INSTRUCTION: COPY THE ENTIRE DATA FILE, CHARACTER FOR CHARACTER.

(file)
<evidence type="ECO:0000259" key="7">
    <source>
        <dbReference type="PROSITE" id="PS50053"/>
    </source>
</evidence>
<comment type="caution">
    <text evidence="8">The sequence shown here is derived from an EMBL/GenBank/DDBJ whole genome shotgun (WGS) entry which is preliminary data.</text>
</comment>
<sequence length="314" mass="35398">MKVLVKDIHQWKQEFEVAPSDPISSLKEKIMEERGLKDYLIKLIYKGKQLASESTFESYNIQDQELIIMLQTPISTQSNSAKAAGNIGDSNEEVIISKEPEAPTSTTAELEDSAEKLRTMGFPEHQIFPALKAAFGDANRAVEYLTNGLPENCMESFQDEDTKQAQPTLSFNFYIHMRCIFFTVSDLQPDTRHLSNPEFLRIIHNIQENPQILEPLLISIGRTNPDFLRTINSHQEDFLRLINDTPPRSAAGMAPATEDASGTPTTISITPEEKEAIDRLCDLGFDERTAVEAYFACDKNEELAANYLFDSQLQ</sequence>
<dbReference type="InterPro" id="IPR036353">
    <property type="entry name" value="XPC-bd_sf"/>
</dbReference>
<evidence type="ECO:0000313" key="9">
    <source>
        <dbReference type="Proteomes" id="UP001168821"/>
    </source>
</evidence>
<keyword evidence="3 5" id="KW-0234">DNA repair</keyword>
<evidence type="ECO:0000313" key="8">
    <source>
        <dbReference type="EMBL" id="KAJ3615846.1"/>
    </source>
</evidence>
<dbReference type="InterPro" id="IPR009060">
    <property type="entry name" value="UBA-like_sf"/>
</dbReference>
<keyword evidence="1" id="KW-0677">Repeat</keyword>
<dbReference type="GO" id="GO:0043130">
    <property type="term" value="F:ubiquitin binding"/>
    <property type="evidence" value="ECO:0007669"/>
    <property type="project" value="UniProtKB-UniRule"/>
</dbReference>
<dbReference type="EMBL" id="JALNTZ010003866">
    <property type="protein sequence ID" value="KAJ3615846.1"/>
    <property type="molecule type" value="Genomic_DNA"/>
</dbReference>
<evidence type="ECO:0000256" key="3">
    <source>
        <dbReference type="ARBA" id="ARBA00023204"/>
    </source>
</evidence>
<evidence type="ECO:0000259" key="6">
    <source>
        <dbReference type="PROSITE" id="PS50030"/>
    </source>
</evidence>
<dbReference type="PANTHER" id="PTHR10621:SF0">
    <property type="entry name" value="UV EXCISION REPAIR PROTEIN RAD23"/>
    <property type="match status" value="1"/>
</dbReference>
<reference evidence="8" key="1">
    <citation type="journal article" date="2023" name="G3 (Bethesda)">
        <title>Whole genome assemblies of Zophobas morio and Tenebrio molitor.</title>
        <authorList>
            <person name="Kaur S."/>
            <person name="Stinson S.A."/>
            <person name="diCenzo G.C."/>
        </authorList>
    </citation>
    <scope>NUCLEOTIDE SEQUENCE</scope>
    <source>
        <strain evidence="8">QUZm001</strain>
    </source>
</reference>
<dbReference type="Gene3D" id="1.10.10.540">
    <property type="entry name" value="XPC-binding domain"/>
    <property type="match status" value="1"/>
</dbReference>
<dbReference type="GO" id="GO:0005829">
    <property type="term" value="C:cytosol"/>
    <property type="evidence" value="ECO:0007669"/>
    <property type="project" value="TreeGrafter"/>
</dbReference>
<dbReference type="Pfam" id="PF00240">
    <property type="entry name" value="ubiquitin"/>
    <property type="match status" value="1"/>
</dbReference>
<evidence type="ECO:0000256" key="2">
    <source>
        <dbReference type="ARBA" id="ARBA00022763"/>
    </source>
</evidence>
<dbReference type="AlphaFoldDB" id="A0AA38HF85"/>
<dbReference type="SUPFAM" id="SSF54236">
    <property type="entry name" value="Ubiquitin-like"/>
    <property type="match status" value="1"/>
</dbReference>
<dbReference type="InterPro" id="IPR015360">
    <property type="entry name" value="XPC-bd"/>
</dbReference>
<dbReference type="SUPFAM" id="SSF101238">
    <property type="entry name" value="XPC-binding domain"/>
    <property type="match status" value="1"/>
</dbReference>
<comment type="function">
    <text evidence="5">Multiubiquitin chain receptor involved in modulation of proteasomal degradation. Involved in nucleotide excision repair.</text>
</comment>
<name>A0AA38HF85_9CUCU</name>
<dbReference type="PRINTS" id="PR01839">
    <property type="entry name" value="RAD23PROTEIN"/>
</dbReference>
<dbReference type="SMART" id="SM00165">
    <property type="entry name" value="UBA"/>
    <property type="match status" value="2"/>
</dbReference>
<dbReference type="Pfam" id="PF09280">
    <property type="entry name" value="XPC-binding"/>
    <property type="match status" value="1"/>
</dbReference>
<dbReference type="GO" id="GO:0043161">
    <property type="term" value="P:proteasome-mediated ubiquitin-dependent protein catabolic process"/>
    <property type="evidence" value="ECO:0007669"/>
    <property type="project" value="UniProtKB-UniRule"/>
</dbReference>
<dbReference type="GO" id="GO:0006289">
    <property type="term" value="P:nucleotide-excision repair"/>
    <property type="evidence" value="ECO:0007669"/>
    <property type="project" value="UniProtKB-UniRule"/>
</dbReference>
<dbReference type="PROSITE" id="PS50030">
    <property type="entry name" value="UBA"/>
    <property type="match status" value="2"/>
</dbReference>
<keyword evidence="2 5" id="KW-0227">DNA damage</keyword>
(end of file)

<evidence type="ECO:0000259" key="7">
    <source>
        <dbReference type="PROSITE" id="PS50053"/>
    </source>
</evidence>
<comment type="caution">
    <text evidence="8">The sequence shown here is derived from an EMBL/GenBank/DDBJ whole genome shotgun (WGS) entry which is preliminary data.</text>
</comment>
<sequence length="314" mass="35398">MKVLVKDIHQWKQEFEVAPSDPISSLKEKIMEERGLKDYLIKLIYKGKQLASESTFESYNIQDQELIIMLQTPISTQSNSAKAAGNIGDSNEEVIISKEPEAPTSTTAELEDSAEKLRTMGFPEHQIFPALKAAFGDANRAVEYLTNGLPENCMESFQDEDTKQAQPTLSFNFYIHMRCIFFTVSDLQPDTRHLSNPEFLRIIHNIQENPQILEPLLISIGRTNPDFLRTINSHQEDFLRLINDTPPRSAAGMAPATEDASGTPTTISITPEEKEAIDRLCDLGFDERTAVEAYFACDKNEELAANYLFDSQLQ</sequence>
<dbReference type="InterPro" id="IPR036353">
    <property type="entry name" value="XPC-bd_sf"/>
</dbReference>
<evidence type="ECO:0000313" key="9">
    <source>
        <dbReference type="Proteomes" id="UP001168821"/>
    </source>
</evidence>
<keyword evidence="3 5" id="KW-0234">DNA repair</keyword>
<evidence type="ECO:0000313" key="8">
    <source>
        <dbReference type="EMBL" id="KAJ3615846.1"/>
    </source>
</evidence>
<dbReference type="InterPro" id="IPR009060">
    <property type="entry name" value="UBA-like_sf"/>
</dbReference>
<keyword evidence="1" id="KW-0677">Repeat</keyword>
<dbReference type="GO" id="GO:0043130">
    <property type="term" value="F:ubiquitin binding"/>
    <property type="evidence" value="ECO:0007669"/>
    <property type="project" value="UniProtKB-UniRule"/>
</dbReference>
<dbReference type="EMBL" id="JALNTZ010003866">
    <property type="protein sequence ID" value="KAJ3615846.1"/>
    <property type="molecule type" value="Genomic_DNA"/>
</dbReference>
<evidence type="ECO:0000256" key="3">
    <source>
        <dbReference type="ARBA" id="ARBA00023204"/>
    </source>
</evidence>
<evidence type="ECO:0000259" key="6">
    <source>
        <dbReference type="PROSITE" id="PS50030"/>
    </source>
</evidence>
<dbReference type="PANTHER" id="PTHR10621:SF0">
    <property type="entry name" value="UV EXCISION REPAIR PROTEIN RAD23"/>
    <property type="match status" value="1"/>
</dbReference>
<reference evidence="8" key="1">
    <citation type="journal article" date="2023" name="G3 (Bethesda)">
        <title>Whole genome assemblies of Zophobas morio and Tenebrio molitor.</title>
        <authorList>
            <person name="Kaur S."/>
            <person name="Stinson S.A."/>
            <person name="diCenzo G.C."/>
        </authorList>
    </citation>
    <scope>NUCLEOTIDE SEQUENCE</scope>
    <source>
        <strain evidence="8">QUZm001</strain>
    </source>
</reference>
<dbReference type="Gene3D" id="1.10.10.540">
    <property type="entry name" value="XPC-binding domain"/>
    <property type="match status" value="1"/>
</dbReference>
<dbReference type="GO" id="GO:0005829">
    <property type="term" value="C:cytosol"/>
    <property type="evidence" value="ECO:0007669"/>
    <property type="project" value="TreeGrafter"/>
</dbReference>
<dbReference type="Pfam" id="PF00240">
    <property type="entry name" value="ubiquitin"/>
    <property type="match status" value="1"/>
</dbReference>
<evidence type="ECO:0000256" key="2">
    <source>
        <dbReference type="ARBA" id="ARBA00022763"/>
    </source>
</evidence>
<dbReference type="AlphaFoldDB" id="A0AA38HF85"/>
<dbReference type="SUPFAM" id="SSF54236">
    <property type="entry name" value="Ubiquitin-like"/>
    <property type="match status" value="1"/>
</dbReference>
<dbReference type="InterPro" id="IPR015360">
    <property type="entry name" value="XPC-bd"/>
</dbReference>
<dbReference type="SUPFAM" id="SSF101238">
    <property type="entry name" value="XPC-binding domain"/>
    <property type="match status" value="1"/>
</dbReference>
<comment type="function">
    <text evidence="5">Multiubiquitin chain receptor involved in modulation of proteasomal degradation. Involved in nucleotide excision repair.</text>
</comment>
<name>A0AA38HF85_9CUCU</name>
<dbReference type="PRINTS" id="PR01839">
    <property type="entry name" value="RAD23PROTEIN"/>
</dbReference>
<dbReference type="SMART" id="SM00165">
    <property type="entry name" value="UBA"/>
    <property type="match status" value="2"/>
</dbReference>
<dbReference type="Pfam" id="PF09280">
    <property type="entry name" value="XPC-binding"/>
    <property type="match status" value="1"/>
</dbReference>
<dbReference type="GO" id="GO:0043161">
    <property type="term" value="P:proteasome-mediated ubiquitin-dependent protein catabolic process"/>
    <property type="evidence" value="ECO:0007669"/>
    <property type="project" value="UniProtKB-UniRule"/>
</dbReference>
<dbReference type="GO" id="GO:0006289">
    <property type="term" value="P:nucleotide-excision repair"/>
    <property type="evidence" value="ECO:0007669"/>
    <property type="project" value="UniProtKB-UniRule"/>
</dbReference>
<dbReference type="PROSITE" id="PS50030">
    <property type="entry name" value="UBA"/>
    <property type="match status" value="2"/>
</dbReference>
<keyword evidence="2 5" id="KW-0227">DNA damage</keyword>